Though we often place men and women into the same pot when we talk about lung cancer, to do so isn't really any different than saying we wear the same style clothes. And I'd have to argue that understanding the differences in lung cancer between the sexes is more important than a fashion show.
A new study looked at over 40,000 people in the Cancer Registry of Norway, with the intent of comparing differences in lung cancer incidence and survival between men and women.
During the period of time from 1988 until 2007, the incidence of lung cancer increased much more for women than it did for men. Out of an overall increase in lung cancer cases of 65% during this time, the yearly increase in incidence for women was 4.9%, versus only a 1.4% increase in men.
But before becoming histrionic as a woman looking at this study, I was instead concerned for the men. Women were more likely to be diagnosed in the earlier more treatable stages of the disease. And - at each stage of lung cancer - the survival rate was higher for women.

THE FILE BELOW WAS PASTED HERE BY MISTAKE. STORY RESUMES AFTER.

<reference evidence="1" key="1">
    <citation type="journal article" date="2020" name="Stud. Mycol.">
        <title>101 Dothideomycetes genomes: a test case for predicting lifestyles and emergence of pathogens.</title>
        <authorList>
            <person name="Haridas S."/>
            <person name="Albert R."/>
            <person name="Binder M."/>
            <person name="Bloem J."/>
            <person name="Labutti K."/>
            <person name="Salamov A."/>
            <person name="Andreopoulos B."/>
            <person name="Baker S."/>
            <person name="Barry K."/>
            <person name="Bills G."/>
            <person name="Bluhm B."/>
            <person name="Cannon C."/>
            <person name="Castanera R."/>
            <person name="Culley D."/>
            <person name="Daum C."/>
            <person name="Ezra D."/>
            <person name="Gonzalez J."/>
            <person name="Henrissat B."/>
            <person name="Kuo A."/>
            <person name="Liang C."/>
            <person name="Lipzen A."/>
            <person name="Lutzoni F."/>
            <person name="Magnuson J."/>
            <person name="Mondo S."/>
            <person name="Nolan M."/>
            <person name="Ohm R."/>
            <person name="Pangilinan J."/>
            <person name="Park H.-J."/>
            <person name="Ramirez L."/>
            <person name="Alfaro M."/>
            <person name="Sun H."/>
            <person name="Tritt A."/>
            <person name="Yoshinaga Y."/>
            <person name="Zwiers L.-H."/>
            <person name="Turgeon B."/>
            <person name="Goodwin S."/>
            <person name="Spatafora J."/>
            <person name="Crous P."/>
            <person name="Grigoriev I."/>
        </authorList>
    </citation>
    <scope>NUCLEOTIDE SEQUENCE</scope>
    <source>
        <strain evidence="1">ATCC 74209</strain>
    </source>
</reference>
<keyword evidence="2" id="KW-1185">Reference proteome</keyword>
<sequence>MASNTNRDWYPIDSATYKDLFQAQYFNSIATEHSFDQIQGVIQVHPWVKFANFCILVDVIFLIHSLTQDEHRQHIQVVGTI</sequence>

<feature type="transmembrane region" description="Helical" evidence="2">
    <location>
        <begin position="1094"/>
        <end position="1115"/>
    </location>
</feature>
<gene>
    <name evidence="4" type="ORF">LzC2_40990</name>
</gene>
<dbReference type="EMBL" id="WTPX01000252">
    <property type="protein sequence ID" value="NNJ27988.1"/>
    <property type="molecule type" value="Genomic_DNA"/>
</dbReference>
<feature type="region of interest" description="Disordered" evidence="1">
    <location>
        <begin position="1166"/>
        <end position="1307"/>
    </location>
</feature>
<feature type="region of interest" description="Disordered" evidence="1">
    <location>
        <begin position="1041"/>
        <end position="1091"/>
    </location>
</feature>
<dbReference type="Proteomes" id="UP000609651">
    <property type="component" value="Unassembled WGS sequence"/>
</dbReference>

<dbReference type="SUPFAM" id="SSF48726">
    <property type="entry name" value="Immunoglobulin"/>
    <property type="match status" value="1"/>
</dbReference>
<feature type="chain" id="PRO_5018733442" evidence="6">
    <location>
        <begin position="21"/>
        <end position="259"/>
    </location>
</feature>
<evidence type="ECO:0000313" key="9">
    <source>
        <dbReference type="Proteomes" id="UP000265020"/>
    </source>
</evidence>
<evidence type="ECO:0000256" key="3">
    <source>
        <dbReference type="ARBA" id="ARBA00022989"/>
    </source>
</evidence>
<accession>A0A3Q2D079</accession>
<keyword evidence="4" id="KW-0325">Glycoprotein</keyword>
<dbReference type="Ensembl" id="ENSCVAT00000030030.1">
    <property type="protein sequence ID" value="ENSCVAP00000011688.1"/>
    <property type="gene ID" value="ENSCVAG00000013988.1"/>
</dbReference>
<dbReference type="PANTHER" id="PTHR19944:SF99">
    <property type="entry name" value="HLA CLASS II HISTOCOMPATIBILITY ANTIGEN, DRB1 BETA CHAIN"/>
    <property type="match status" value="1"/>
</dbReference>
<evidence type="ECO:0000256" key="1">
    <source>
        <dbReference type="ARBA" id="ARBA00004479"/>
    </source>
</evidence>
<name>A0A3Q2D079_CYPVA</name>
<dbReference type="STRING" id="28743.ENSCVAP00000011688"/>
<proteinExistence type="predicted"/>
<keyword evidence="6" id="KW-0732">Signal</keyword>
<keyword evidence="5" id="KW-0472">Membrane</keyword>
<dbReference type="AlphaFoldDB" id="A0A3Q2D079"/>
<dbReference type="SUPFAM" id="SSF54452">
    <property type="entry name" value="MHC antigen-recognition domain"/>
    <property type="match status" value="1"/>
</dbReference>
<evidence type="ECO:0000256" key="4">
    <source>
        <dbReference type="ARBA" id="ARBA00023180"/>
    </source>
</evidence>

What about in the United States? Are the statistics similar to those in Norway? When it comes to survival rates, the answer is yes. Women appear to fair better. But unlike the increase in men in Norway, the incidence of lung cancer has been declining in men in the United States in recent years. For women, however, it just now appears that the increase is slowing down and stabilizing.
Photo: National Cancer Institute, Rhoda Baer (photographer)
Sagerup, C. et al. Sex-specific trends in lung cancer incidence and survival: a population study of 40,118 cases. Thorax. 2011 Jan 2. (Epub ahead of print).